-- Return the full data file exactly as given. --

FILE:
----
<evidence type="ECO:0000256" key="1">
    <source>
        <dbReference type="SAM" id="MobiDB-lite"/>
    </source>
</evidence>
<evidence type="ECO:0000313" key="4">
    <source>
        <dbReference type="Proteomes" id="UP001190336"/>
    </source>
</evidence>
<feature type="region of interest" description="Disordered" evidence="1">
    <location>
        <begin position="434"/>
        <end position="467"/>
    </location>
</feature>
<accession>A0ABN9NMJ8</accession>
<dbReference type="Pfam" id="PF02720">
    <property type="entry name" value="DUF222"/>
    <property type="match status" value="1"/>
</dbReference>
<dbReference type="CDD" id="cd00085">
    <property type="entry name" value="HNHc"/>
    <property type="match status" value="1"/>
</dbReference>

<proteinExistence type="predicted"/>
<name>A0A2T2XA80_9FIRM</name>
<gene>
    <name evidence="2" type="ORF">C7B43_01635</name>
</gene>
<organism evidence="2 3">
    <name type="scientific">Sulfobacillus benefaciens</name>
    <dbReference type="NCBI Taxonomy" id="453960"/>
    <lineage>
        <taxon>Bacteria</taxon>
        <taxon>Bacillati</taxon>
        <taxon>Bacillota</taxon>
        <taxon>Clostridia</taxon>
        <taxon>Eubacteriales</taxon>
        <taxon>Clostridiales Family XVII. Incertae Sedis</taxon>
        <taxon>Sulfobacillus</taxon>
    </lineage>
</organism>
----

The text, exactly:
<evidence type="ECO:0000256" key="1">
    <source>
        <dbReference type="SAM" id="MobiDB-lite"/>
    </source>
</evidence>
<evidence type="ECO:0000313" key="4">
    <source>
        <dbReference type="Proteomes" id="UP001190336"/>
    </source>
</evidence>
<feature type="region of interest" description="Disordered" evidence="1">
    <location>
        <begin position="434"/>
        <end position="467"/>
    </location>
</feature>
<accession>A0ABN9NMJ8</accession>
<dbReference type="Pfam" id="PF02720">
    <property type="entry name" value="DUF222"/>
    <property type="match status" value="1"/>
</dbReference>
<dbReference type="CDD" id="cd00085">
    <property type="entry name" value="HNHc"/>
    <property type="match status" value="1"/>
</dbReference>

<proteinExistence type="predicted"/>
<name>A0A2T2XA80_9FIRM</name>
<gene>
    <name evidence="2" type="ORF">C7B43_01635</name>
</gene>
<organism evidence="2 3">
    <name type="scientific">Sulfobacillus benefaciens</name>
    <dbReference type="NCBI Taxonomy" id="453960"/>
    <lineage>
        <taxon>Bacteria</taxon>
        <taxon>Bacillati</taxon>
        <taxon>Bacillota</taxon>
        <taxon>Clostridia</taxon>
        <taxon>Eubacteriales</taxon>
        <taxon>Clostridiales Family XVII. Incertae Sedis</taxon>
        <taxon>Sulfobacillus</taxon>
    </lineage>
</organism>